YouTube's movie deal with Paramount could contribute more than content to the video site's library. While the movie-rental deal with a fifth major Hollywood studio adds 500 new titles to its expanding online library, it also contributes audience segment data to augment targeted ads.
The Paramount deal brings YouTube's rental library to nearly 9,000 titles. For example, Francis Ford Coppola's "The Godfather" will take its place among other movies available through on-demand streaming agreements with Sony Pictures, Warner Bros., Universal Pictures and Walt Disney Studios.
Rentals will out-price most rentals on Google Play: $3.99 for new releases and $2.99 for older movies, with $1 more for high-def content. Titles will generally become available to rent for 48 hours.
No sign of Google allowing viewers to download movie content from YouTube. There are many possible reasons, ranging from licensing fees to piracy, but Mahi de Silva, executive vice president of consumer mobile at Opera Software, said streaming versus the download and sales of movies benefits Google and license holders.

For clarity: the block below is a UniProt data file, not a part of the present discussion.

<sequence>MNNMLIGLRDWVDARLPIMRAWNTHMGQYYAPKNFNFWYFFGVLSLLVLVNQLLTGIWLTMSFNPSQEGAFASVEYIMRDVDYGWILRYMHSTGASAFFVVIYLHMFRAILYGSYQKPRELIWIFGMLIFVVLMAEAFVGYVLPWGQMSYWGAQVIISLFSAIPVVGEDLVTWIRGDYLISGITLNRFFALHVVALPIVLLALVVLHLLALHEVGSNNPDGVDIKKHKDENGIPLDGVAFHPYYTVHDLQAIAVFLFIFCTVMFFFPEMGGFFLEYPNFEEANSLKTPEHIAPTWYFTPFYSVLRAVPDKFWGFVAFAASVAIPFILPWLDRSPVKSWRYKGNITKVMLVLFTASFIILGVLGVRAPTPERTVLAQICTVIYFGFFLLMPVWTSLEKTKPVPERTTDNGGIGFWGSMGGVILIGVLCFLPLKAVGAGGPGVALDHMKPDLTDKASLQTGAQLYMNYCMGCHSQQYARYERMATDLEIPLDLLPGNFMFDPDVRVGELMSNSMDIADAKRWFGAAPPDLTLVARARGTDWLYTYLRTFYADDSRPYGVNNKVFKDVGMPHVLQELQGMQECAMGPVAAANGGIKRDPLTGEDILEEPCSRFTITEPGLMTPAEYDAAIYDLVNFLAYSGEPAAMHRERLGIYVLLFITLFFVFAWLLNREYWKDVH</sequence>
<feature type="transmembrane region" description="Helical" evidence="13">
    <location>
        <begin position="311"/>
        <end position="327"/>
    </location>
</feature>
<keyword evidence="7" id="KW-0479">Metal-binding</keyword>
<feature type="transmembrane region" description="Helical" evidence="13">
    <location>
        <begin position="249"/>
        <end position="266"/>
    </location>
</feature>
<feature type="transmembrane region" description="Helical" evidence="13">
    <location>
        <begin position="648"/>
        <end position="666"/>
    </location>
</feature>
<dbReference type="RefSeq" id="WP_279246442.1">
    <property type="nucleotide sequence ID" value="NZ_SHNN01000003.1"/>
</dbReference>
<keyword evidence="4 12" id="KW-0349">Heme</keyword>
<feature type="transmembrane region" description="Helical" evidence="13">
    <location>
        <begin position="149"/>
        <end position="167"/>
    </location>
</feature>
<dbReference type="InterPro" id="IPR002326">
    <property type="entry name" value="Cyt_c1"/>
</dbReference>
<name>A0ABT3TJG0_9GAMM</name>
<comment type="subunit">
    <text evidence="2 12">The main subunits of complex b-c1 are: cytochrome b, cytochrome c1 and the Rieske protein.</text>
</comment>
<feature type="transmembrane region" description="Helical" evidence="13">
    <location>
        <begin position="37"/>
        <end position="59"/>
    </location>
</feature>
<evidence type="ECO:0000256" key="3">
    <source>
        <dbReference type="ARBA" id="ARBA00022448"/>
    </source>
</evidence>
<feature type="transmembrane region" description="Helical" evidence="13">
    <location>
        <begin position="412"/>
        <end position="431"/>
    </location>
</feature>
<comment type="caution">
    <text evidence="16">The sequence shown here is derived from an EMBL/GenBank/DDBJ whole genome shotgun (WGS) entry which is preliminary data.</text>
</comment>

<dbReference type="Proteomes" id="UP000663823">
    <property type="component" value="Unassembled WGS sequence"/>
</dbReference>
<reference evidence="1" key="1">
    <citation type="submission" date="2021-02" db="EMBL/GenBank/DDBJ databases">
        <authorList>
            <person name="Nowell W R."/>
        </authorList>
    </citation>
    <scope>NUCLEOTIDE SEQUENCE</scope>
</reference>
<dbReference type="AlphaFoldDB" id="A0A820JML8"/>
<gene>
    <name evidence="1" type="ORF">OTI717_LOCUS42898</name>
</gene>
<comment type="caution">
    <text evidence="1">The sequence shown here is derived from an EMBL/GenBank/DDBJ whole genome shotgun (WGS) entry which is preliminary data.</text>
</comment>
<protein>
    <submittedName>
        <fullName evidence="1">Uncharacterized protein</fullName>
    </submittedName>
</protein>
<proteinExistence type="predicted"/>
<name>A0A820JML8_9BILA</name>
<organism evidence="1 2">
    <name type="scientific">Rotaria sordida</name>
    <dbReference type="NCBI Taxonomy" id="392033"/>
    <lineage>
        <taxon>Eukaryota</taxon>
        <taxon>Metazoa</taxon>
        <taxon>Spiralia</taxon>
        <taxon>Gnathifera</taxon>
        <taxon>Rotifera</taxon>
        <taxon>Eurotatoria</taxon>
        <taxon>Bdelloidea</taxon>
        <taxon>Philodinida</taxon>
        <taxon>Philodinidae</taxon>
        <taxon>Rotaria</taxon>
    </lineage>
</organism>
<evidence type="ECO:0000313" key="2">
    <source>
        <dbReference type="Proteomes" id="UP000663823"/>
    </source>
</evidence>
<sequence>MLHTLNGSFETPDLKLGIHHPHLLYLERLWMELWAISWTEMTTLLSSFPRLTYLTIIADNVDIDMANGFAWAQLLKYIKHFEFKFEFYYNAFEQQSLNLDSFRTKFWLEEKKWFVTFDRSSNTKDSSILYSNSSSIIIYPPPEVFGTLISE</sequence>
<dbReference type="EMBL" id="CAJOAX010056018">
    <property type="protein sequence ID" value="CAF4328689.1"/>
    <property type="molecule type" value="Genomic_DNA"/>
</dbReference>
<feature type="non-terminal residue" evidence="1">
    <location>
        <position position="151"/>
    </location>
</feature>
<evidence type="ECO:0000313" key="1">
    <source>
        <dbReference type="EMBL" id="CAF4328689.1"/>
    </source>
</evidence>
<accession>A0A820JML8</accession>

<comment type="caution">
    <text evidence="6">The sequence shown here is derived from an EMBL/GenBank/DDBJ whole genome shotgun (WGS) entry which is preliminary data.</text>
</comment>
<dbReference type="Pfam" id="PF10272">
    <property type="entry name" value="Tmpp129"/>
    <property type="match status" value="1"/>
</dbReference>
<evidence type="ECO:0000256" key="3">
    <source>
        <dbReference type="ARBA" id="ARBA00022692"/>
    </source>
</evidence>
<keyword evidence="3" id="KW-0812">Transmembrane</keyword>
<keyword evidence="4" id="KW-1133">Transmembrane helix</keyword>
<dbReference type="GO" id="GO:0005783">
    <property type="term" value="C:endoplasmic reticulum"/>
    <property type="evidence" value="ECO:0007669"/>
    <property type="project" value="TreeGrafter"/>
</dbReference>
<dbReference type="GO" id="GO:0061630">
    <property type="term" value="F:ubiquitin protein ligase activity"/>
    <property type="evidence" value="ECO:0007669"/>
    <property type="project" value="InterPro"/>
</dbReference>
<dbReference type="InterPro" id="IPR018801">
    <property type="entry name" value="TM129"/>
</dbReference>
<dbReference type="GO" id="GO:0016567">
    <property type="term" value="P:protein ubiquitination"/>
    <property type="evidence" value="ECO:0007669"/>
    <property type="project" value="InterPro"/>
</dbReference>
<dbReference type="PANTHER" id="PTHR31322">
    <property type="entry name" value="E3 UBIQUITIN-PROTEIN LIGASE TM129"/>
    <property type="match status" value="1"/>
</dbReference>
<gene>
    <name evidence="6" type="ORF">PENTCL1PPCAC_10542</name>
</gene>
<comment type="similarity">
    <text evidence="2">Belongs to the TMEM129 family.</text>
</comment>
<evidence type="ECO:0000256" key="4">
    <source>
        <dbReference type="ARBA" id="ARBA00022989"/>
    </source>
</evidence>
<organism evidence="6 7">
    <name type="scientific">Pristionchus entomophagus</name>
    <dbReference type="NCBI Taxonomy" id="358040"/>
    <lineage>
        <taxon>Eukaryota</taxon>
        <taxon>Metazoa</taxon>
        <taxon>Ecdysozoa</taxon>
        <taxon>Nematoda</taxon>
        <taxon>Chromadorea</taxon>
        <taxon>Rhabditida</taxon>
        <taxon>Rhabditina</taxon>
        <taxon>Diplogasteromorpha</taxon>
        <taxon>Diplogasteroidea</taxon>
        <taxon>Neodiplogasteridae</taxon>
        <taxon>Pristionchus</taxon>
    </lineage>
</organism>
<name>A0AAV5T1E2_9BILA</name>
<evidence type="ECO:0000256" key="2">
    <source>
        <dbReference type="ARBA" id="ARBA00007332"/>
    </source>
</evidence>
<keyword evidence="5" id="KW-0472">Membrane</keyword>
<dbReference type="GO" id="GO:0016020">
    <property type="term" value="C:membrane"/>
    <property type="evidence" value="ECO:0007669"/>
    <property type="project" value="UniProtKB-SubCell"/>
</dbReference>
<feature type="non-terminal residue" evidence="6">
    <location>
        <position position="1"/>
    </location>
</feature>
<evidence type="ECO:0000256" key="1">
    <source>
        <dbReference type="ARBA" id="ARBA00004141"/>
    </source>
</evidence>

For example, de Silva points to a handful of publishers that developed methods for building anonymous consumer profiles based on streaming music. "The correlation is interesting between the consumers' lifestyle patterns, location and affinity to certain genres of music," he said. "Streaming enables the platform providers to partner with record labels more effectively to monetize content, though they know many consumers don't pay for the music. But if they subscribe to a channel, the labels can promote other music."
Streaming allows content providers and music labels to drive monetization through ad revenue or premium services. It gives the music labels access to an audience they otherwise don't have, de Silva said. "Using some of the same tools for music platforms, I expect companies that manage streaming media will also build out similar tools and systems to create a new economy to stream video," he said.